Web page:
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Obama defends U.N. ambassador, calls attacks 'outrageous'

November 14, 2012|By Paul Richter
  • U.S. Ambassador to the U.N. Susan Rice, seen earlier this year, was defended strongly by President Obama Wednesday against Republican criticisms.
U.S. Ambassador to the U.N. Susan Rice, seen earlier this year, was defended… (Bebto Matthews / Associated…)

WASHINGTON -- President Obama strongly defended U.S. Ambassador to the United Nations Susan Rice against criticism of her initial response to the terrorist attack in Benghazi, Libya, saying that it was “outrageous” for Republicans in Congress to try to “besmirch her reputation.”

In his first news conference since the Sept. 11 attack in eastern Libya, which killed four Americans, Obama said he intends to “get to the bottom” of what happened and will make sure officials are held accountable if lapses are found.

But when Republicans attack Rice “apparently because they believe she is an easy target, then they’ve got a problem with me,” he declared. “If they want to go after somebody, they should go after me.”

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Republicans have denounced Rice because she publicly said on Sept. 16 that the sacking of the U.S. mission in Benghazi was a spontaneous eruption of violence by a Libyan mob furious at an American-made video that mocked the prophet Muhammed, and not a preplanned assault by dozens of armed militants, including some linked to terrorist groups.

Obama said Wednesday that Rice “gave her best understanding” of the assessment provided to her by U.S. intelligence agencies.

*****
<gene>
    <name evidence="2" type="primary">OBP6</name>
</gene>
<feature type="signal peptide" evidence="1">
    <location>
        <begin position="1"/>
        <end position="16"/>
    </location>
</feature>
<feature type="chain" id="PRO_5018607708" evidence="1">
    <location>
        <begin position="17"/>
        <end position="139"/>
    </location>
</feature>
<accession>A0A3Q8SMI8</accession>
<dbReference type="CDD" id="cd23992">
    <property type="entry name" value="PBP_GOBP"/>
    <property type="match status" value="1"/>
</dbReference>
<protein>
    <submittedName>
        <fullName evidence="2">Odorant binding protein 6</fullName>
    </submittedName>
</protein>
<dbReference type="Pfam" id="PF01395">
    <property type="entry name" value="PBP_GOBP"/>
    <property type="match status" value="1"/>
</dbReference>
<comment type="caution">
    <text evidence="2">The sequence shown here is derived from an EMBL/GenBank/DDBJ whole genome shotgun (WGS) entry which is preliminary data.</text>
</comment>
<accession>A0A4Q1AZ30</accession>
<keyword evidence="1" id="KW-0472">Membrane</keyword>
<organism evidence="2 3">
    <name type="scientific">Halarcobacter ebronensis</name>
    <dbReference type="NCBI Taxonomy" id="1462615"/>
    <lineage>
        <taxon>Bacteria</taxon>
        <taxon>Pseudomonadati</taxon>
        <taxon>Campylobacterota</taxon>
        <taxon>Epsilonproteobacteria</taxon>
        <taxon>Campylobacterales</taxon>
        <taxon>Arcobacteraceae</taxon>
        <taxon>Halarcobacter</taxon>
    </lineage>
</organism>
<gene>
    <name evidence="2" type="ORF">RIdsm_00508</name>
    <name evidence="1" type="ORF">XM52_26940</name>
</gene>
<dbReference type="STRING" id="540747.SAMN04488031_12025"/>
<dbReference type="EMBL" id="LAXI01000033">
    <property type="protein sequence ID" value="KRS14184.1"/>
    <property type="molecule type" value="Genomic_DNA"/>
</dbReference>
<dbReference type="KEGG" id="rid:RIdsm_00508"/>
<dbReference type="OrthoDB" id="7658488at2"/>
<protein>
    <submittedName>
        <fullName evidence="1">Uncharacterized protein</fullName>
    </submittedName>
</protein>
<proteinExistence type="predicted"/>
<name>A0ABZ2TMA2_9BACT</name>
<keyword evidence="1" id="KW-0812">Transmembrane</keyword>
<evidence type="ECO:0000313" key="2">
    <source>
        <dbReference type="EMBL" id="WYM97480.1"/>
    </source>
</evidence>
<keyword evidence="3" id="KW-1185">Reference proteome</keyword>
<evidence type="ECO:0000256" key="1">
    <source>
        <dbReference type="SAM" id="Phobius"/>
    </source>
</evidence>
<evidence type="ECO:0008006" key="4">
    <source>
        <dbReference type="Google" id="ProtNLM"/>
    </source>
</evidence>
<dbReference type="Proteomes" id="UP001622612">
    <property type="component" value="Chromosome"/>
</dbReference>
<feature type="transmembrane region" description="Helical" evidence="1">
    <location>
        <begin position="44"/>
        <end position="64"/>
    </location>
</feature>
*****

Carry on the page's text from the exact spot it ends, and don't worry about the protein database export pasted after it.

Since the election, a small but growing number of congressional Republicans have said they would oppose any plan by Obama to nominate Rice to be secretary of State when Hillary Rodham Clinton steps down next year, as she has said she would do. If Rice is nominated, the critics said they would use confirmation hearings to bore in the administration’s handling of the Benghazi attack.

Sens. John McCain, (R-Ariz.), Lindsey Graham (R-S.C.) and Kelly Ayotte (R-N.H.) said earlier Wednesday that Rice is unqualified to be secretary of State because of comments they said were either ill-informed or deceptive.

But Obama’s full-throated defense suggests he believes he could win a public relations battle over Rice, who has been on his foreign policy team since the 2008 presidential campaign.

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Obama said he hasn’t made his choice for a new secretary of State.  But if he decides Rice is the best candidate, “I will nominate her,” he vowed.

Republicans showed no sign of backing down.

After the press conference, Graham said in a statement, “Mr. President, don’t think for one minute I don’t hold you ultimately responsible for Benghazi. I think you failed as Commander in Chief before, during, and after the attack.”

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paul.richter@latimes.com

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